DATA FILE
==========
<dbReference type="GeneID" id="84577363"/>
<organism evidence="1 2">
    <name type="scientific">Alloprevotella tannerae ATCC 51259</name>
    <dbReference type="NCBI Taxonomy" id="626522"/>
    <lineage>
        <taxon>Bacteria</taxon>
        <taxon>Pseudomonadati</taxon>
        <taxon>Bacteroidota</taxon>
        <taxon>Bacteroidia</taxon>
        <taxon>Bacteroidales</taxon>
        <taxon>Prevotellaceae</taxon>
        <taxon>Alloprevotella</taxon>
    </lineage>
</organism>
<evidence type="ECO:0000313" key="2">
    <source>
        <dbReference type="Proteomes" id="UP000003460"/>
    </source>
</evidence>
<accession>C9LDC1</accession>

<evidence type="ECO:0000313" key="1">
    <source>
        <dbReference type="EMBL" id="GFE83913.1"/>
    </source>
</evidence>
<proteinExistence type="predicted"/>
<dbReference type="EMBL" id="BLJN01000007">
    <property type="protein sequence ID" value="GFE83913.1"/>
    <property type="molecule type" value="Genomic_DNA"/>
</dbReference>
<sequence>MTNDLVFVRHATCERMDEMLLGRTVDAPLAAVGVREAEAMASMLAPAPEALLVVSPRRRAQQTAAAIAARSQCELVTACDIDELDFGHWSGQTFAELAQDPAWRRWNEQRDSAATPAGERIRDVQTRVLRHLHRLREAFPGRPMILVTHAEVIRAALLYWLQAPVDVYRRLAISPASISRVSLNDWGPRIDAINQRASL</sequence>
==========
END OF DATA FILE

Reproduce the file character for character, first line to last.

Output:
<dbReference type="GeneID" id="84577363"/>
<organism evidence="1 2">
    <name type="scientific">Alloprevotella tannerae ATCC 51259</name>
    <dbReference type="NCBI Taxonomy" id="626522"/>
    <lineage>
        <taxon>Bacteria</taxon>
        <taxon>Pseudomonadati</taxon>
        <taxon>Bacteroidota</taxon>
        <taxon>Bacteroidia</taxon>
        <taxon>Bacteroidales</taxon>
        <taxon>Prevotellaceae</taxon>
        <taxon>Alloprevotella</taxon>
    </lineage>
</organism>
<evidence type="ECO:0000313" key="2">
    <source>
        <dbReference type="Proteomes" id="UP000003460"/>
    </source>
</evidence>
<accession>C9LDC1</accession>

<evidence type="ECO:0000313" key="1">
    <source>
        <dbReference type="EMBL" id="GFE83913.1"/>
    </source>
</evidence>
<proteinExistence type="predicted"/>
<dbReference type="EMBL" id="BLJN01000007">
    <property type="protein sequence ID" value="GFE83913.1"/>
    <property type="molecule type" value="Genomic_DNA"/>
</dbReference>
<sequence>MTNDLVFVRHATCERMDEMLLGRTVDAPLAAVGVREAEAMASMLAPAPEALLVVSPRRRAQQTAAAIAARSQCELVTACDIDELDFGHWSGQTFAELAQDPAWRRWNEQRDSAATPAGERIRDVQTRVLRHLHRLREAFPGRPMILVTHAEVIRAALLYWLQAPVDVYRRLAISPASISRVSLNDWGPRIDAINQRASL</sequence>